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Dreadlocks | Fashion or Fad? | Brief History

Updated on April 16, 2015
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Dreadlocks have evolved greatly, shifting from traditions to lifestyles, just one continent entirely to another. From it's birthplace in North Africa (the location where the very first documented dreadlocks were seen), it's now a part of our most up-to-date fashion lifestyle. The background of dreadlocks is enormous and now it has obtained massive inspirations and connections from Hinduism, Egyptian, Rastafarianism, Islamic, and Hebrew cultures. The effortlessly coiled hair that forms matted curls of tresses are referred to as dreadlocks or dreads. Dreads could even grow in an uneven manner, in some cases large or at times flat in their overall look. Dreadlocks are the all-natural outcome of three to six months uncombed hair. It is a hairstyle that's becoming just as common as black women wearing their natural hair.

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A brief history of the hairstyle extends back to the ancient Egyptian years. Egyptian locks or dreadlocks had been worn by many pharaohs in Ancient Egypt. Dreadlocks are mentioned even in the Holy Bible and for many Blacks (especially here in the United States), dreadlocks are a symbolic representation of self-importance and ethnic identity. Dreads are often seen in today's time being flaunted by celebrity rappers, athletes, actors and students. Before the recognition of dreadlocks, years before the world moved into the Industrial Era, dreadlocks were hardly ever seen anyplace outside of India.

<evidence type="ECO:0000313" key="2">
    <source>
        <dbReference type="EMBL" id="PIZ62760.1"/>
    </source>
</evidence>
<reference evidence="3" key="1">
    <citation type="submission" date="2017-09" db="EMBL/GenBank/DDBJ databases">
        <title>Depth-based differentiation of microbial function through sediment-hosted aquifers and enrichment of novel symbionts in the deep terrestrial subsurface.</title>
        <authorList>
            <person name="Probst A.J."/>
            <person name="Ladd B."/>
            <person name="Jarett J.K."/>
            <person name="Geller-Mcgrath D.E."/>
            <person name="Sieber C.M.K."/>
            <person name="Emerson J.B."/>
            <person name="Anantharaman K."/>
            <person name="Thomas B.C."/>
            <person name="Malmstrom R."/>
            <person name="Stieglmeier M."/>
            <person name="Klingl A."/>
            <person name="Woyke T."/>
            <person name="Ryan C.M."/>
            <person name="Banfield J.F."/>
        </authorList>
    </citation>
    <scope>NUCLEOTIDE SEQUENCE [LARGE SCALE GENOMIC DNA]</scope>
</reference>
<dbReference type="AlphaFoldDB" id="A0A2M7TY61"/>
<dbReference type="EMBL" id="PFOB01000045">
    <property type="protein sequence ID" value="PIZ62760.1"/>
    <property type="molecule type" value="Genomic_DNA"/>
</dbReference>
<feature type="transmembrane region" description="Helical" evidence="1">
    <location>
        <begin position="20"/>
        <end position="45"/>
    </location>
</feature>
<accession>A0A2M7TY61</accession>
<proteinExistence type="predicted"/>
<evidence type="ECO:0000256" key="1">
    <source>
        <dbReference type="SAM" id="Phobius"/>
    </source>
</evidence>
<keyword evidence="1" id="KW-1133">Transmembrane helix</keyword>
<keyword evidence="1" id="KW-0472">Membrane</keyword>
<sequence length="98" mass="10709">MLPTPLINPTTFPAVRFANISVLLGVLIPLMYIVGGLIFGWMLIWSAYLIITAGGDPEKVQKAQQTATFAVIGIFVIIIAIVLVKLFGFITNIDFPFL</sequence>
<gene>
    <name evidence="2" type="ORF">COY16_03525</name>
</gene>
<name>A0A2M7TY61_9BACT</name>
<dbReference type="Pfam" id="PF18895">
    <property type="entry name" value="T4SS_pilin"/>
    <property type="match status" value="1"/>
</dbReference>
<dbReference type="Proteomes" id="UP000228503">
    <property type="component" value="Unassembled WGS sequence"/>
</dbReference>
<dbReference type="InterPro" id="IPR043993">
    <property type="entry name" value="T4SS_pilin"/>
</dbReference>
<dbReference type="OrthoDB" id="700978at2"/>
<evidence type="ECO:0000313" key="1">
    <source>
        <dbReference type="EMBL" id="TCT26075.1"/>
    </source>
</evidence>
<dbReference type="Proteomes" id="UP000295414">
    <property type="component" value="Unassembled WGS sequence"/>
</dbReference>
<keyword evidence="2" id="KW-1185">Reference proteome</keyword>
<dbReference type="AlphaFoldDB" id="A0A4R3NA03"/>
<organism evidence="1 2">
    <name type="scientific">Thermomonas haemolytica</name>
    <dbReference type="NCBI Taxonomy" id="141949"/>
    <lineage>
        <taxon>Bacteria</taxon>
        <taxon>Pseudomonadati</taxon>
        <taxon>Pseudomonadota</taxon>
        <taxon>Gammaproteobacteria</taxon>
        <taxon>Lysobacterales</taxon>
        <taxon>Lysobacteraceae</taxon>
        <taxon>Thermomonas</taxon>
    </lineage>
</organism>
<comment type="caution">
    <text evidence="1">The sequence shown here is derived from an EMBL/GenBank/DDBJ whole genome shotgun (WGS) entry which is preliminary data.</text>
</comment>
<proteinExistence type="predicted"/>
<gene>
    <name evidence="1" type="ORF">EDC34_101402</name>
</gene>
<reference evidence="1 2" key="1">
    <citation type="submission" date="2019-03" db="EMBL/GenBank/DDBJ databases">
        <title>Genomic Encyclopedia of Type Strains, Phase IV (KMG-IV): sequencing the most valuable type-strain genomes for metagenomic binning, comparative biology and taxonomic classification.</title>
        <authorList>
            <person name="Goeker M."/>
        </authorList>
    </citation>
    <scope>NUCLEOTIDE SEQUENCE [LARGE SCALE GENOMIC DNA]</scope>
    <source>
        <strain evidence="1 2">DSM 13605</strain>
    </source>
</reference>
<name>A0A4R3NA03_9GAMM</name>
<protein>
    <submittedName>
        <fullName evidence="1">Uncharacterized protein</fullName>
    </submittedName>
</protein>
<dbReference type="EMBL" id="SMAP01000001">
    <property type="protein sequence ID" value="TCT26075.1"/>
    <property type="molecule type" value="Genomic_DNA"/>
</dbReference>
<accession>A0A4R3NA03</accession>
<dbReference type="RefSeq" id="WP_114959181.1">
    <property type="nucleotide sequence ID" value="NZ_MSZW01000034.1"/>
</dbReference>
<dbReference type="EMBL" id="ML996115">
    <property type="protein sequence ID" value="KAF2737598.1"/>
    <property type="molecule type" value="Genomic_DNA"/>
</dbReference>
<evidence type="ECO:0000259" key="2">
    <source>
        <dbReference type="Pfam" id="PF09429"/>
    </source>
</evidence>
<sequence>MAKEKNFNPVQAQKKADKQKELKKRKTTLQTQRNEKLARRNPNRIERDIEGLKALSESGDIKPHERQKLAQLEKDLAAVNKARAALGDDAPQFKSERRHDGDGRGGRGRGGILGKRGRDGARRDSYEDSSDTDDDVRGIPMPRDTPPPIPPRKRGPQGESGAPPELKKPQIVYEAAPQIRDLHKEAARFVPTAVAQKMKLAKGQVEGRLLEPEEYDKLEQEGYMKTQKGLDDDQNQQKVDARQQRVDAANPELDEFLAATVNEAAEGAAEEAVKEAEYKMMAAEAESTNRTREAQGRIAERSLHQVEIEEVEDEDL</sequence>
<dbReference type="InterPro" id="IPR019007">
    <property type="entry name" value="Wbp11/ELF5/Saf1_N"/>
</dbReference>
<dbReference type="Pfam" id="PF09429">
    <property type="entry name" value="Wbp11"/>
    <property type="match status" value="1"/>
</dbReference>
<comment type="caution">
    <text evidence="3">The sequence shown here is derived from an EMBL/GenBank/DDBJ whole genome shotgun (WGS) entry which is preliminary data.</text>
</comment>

The story of dreadlocks is a little controversial in regards to the roots or the affiliation of this Ancient hairstyle. You could possibly look down on the not so good grooming habits of men and women with wild hair twists, coils and dreadlocks. But in fact, this hairstyle is historically relevant, as it is a symbol of strength and it is connected to belief systems for many cultures and ethnicities. Dreadlocks are not unique to Jamaica and Rastafarians. But by far, the most recognizable group to wear dreadlocks is Jamaica's Rastafarians. Dreadlocks are viewed as bad or dreadful and Rastafarians accepted those views. Rastafarians believed that dreadlocks are a God given gift from nature. Yes the culture of having dreads is associated to the Rastafarian movement in Jamaica. Having said that, prior to becoming well-known by the Rastafarian movement, lots of civilizations wore dreadlocks.